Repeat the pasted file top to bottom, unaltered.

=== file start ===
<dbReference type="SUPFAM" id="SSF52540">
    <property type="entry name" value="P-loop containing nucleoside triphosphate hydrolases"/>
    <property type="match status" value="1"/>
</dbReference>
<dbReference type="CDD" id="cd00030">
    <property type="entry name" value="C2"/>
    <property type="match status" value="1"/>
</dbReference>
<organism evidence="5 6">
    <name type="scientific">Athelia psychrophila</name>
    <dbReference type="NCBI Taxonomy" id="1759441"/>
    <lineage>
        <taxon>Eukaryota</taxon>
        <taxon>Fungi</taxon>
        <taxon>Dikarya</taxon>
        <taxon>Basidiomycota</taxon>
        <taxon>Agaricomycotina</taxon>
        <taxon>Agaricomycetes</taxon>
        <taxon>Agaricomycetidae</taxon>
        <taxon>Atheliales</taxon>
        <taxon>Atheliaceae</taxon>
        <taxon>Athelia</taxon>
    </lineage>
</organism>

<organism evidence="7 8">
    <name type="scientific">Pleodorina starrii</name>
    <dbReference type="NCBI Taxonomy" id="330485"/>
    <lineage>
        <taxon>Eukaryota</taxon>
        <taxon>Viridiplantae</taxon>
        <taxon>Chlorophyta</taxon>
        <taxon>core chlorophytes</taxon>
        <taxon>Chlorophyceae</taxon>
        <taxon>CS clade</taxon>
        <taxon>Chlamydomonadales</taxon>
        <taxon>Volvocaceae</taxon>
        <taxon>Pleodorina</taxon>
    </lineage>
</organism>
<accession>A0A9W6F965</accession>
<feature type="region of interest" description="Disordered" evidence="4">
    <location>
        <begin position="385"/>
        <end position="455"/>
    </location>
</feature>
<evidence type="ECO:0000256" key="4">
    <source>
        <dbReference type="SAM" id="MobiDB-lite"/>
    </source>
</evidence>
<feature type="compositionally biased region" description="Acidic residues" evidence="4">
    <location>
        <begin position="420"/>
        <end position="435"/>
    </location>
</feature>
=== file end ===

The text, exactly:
<dbReference type="SUPFAM" id="SSF52540">
    <property type="entry name" value="P-loop containing nucleoside triphosphate hydrolases"/>
    <property type="match status" value="1"/>
</dbReference>
<dbReference type="CDD" id="cd00030">
    <property type="entry name" value="C2"/>
    <property type="match status" value="1"/>
</dbReference>
<organism evidence="5 6">
    <name type="scientific">Athelia psychrophila</name>
    <dbReference type="NCBI Taxonomy" id="1759441"/>
    <lineage>
        <taxon>Eukaryota</taxon>
        <taxon>Fungi</taxon>
        <taxon>Dikarya</taxon>
        <taxon>Basidiomycota</taxon>
        <taxon>Agaricomycotina</taxon>
        <taxon>Agaricomycetes</taxon>
        <taxon>Agaricomycetidae</taxon>
        <taxon>Atheliales</taxon>
        <taxon>Atheliaceae</taxon>
        <taxon>Athelia</taxon>
    </lineage>
</organism>

<organism evidence="7 8">
    <name type="scientific">Pleodorina starrii</name>
    <dbReference type="NCBI Taxonomy" id="330485"/>
    <lineage>
        <taxon>Eukaryota</taxon>
        <taxon>Viridiplantae</taxon>
        <taxon>Chlorophyta</taxon>
        <taxon>core chlorophytes</taxon>
        <taxon>Chlorophyceae</taxon>
        <taxon>CS clade</taxon>
        <taxon>Chlamydomonadales</taxon>
        <taxon>Volvocaceae</taxon>
        <taxon>Pleodorina</taxon>
    </lineage>
</organism>
<accession>A0A9W6F965</accession>
<feature type="region of interest" description="Disordered" evidence="4">
    <location>
        <begin position="385"/>
        <end position="455"/>
    </location>
</feature>
<evidence type="ECO:0000256" key="4">
    <source>
        <dbReference type="SAM" id="MobiDB-lite"/>
    </source>
</evidence>
<feature type="compositionally biased region" description="Acidic residues" evidence="4">
    <location>
        <begin position="420"/>
        <end position="435"/>
    </location>
</feature>